Commencement speaker Roberson announces scholarship pledge to FAMU

Shamarial Roberson

By Andrew J. Skerritt
FAMU Office of
Communications

Florida A&M University (FAMU) alumna Dr. Shamarial Roberson, told graduates at the Summer 2022 Commencement her employer, Indelible Business Solutions, has pledged $250,000 for scholarships.   

A former Florida deputy health secretary, Roberson serves as Health and Human Services president at Indelible Business Solutions, one of the nation’s fastest-growing management consulting firms. Based in Jacksonville, Fla., the company was founded in 2018 by FAMU School of Business and Industry graduates Joshua Hay and Michael White.  

“Indelible’s leaders, who walked the same campus as you have walked throughout your college career, have committed to donating $250,000 to fund scholarships,” Roberson told the gathering of more than 400 graduates. “This commitment marks the first of many as our Rattle DNA continues to make an indelible mark on the communities and clients we serve. Like them, you, graduates of summer 2022, have the potential to create your own opportunities and destinies. Just believe in yourself, seek mentors, be resilient and focus on being better than you were the day before.”  

 The company and the University have signed an agreement to set up the scholarship program.  

 As the No. 2 person in the Department of Health, Roberson was at the heart of the state of Florida’s response to the COVID-19 pandemic from late 2019 until her resignation in fall 2021. Roberson was instrumental in establishing FAMU’s community-based COVID-19 testing site, located initially at Bragg Memorial Stadium, in April 2020 and the vaccination site in February 2021.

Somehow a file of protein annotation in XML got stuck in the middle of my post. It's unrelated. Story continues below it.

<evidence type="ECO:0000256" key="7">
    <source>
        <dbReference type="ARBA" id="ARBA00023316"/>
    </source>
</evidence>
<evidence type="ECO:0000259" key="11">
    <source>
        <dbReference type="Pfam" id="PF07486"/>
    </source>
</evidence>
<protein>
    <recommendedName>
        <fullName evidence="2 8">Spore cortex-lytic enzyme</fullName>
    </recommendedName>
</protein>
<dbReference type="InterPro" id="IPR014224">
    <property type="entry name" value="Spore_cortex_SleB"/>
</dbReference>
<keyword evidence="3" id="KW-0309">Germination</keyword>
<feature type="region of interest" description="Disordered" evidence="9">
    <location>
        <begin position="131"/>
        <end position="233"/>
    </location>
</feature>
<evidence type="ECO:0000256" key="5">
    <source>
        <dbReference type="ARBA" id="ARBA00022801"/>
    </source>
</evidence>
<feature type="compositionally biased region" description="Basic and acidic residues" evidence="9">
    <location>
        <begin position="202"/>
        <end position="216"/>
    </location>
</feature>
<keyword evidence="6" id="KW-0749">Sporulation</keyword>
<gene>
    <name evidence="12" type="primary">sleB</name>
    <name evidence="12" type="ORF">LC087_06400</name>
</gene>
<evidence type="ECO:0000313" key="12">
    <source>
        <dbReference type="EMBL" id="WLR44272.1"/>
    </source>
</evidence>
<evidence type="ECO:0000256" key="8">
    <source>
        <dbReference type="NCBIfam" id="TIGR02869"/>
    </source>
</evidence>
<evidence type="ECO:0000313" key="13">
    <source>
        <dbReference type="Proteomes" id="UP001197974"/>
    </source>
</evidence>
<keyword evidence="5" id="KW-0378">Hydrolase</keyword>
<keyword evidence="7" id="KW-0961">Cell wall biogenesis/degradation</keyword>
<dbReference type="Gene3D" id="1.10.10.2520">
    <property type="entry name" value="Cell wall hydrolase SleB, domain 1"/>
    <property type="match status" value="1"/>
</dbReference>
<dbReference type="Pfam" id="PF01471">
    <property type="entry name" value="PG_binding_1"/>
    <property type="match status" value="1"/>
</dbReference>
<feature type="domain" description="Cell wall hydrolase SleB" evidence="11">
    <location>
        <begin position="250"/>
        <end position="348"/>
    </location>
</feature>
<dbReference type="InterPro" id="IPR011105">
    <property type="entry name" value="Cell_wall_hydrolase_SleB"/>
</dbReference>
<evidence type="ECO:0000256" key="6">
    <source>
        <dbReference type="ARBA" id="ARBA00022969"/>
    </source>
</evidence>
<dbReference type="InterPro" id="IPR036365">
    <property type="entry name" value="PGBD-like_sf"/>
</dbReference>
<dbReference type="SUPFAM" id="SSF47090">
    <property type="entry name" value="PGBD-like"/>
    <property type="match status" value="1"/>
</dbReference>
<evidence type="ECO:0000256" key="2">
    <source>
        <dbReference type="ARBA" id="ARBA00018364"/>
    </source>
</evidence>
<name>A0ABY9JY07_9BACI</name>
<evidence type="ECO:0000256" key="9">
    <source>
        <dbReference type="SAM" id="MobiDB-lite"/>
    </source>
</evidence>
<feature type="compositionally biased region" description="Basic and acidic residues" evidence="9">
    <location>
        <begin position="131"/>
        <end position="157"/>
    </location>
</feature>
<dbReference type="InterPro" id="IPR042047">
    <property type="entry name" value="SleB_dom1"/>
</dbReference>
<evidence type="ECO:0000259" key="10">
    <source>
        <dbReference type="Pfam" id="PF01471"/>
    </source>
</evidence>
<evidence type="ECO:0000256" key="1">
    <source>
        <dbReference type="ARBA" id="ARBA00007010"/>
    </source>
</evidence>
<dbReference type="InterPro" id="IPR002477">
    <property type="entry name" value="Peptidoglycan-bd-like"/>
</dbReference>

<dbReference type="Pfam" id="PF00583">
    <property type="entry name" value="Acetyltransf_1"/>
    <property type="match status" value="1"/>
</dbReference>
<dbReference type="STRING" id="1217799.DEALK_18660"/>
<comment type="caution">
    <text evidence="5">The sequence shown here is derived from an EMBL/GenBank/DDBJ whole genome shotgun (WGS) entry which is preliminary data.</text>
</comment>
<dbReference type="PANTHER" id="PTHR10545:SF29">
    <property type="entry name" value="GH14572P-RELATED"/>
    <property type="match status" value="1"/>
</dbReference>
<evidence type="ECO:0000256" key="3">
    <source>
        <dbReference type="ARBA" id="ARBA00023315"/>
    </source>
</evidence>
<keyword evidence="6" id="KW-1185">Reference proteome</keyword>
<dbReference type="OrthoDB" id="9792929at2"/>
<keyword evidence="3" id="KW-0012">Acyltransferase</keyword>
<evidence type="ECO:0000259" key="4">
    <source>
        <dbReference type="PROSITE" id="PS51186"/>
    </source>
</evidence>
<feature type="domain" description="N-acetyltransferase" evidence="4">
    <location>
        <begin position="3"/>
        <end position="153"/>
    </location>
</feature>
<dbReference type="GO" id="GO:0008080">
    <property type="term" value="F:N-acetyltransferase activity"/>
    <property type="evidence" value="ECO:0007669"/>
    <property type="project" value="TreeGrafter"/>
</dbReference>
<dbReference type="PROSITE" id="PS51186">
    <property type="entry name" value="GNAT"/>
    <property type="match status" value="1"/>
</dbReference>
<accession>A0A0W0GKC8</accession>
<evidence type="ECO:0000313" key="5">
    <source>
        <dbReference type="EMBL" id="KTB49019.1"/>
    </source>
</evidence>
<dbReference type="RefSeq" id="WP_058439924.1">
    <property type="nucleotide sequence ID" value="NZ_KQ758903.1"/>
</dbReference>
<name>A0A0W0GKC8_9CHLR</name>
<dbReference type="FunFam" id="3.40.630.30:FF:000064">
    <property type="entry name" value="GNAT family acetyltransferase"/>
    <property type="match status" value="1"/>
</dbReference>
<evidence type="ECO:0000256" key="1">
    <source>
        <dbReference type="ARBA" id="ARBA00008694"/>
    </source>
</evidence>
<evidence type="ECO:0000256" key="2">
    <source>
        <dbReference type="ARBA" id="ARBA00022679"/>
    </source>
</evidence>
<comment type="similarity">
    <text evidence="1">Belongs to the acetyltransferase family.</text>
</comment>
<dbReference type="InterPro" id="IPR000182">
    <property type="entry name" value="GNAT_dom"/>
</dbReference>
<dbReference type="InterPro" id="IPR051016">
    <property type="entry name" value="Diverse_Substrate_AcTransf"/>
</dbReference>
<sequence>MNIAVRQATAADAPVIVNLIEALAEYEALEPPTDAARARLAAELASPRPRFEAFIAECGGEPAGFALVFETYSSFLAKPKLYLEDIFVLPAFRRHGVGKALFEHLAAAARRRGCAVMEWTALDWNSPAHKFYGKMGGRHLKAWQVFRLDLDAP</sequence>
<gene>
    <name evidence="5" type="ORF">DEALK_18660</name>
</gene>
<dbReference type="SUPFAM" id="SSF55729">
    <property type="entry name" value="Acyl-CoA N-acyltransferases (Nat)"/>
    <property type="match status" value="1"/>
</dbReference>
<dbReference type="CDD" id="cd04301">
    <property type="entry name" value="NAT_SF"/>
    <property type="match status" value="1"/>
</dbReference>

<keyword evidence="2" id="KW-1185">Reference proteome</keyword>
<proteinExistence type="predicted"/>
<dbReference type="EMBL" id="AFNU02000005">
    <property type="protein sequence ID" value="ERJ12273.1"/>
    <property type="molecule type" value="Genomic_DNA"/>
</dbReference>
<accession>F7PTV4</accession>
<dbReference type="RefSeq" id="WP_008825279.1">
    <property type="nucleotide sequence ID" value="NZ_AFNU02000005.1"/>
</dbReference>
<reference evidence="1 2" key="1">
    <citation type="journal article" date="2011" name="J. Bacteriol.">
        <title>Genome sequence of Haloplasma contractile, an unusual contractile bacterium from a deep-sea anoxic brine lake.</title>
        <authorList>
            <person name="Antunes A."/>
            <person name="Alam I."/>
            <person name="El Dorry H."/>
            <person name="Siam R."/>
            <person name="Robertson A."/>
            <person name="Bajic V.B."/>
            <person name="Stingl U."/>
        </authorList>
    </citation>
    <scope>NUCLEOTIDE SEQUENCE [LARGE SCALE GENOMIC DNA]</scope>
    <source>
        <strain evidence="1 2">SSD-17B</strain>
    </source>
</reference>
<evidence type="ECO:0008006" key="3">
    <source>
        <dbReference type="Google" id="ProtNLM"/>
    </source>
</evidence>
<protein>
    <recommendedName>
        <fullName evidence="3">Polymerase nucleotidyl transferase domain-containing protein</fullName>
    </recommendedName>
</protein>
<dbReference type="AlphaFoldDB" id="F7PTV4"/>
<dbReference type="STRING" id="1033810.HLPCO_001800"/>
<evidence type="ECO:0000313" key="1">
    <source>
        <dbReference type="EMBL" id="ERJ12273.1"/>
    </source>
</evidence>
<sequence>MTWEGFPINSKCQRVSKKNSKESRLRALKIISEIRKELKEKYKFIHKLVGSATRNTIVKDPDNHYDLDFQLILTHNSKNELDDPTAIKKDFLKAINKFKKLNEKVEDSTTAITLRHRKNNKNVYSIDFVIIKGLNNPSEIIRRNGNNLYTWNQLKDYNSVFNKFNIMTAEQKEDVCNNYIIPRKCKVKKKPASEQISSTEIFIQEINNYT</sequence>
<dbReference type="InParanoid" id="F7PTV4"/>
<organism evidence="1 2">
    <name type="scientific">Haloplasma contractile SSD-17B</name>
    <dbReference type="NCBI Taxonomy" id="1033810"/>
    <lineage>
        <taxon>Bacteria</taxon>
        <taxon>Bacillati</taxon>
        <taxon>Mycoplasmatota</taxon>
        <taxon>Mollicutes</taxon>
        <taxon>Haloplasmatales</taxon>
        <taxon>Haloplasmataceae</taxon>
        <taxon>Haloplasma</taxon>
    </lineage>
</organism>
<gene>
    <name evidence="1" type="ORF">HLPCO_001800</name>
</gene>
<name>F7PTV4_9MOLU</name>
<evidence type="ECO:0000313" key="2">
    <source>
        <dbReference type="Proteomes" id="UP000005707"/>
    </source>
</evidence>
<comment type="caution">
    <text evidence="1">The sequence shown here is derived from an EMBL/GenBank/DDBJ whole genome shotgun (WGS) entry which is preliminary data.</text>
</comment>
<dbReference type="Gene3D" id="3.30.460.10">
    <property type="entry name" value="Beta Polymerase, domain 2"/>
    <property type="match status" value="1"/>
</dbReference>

“With more than 650,000 tests and 26,000 vaccines administered on this campus to date, clearly these initiatives have made significant contributions to the health and well-being of our local community and the broader region,” FAMU President Larry Robinson said of Roberson’s contributions.    

She graduated from the FAMU College of Pharmacy and Pharmaceutical Sciences, Institute of Public Health with a doctorate in public health focusing on epidemiology and biostatistics in 2016. The Greenville, Fla., native earned bachelor’s and master’s degrees from Florida State University.  

In her current role, Roberson works to address the social determinants of health and advance health equity by bridging the gap between government agencies and communities, especially for vulnerable populations. In her 15-minute keynote address, she reminded graduates of the importance of mentorship, resiliency, and practicing for excellence to achieve personal and professional success.  

 “Be persistent, and be bold,” Roberson told graduates. “You won’t get very far if you aren’t. After all, if you want things you never had, you have to do things that you have never done. Take calculated risks with big rewards.”  

A highlight of the two-hour ceremony was the birthday greetings for the oldest living FAMU graduate. Eliza Davis Washington of Charlotte, N.C., graduated from Florida A&M College with a bachelor’s in home economics in 1942. She turned 104 last Saturday.  

Three faculty retirees, Dreamal Worthen, Verian Thomas, and Emma Dawson, were named professors emeriti. Thomas and Worthen both taught in the College of Agriculture and Food Sciences, while Dawson taught in the College of Social Sciences, Arts and Humanities.  


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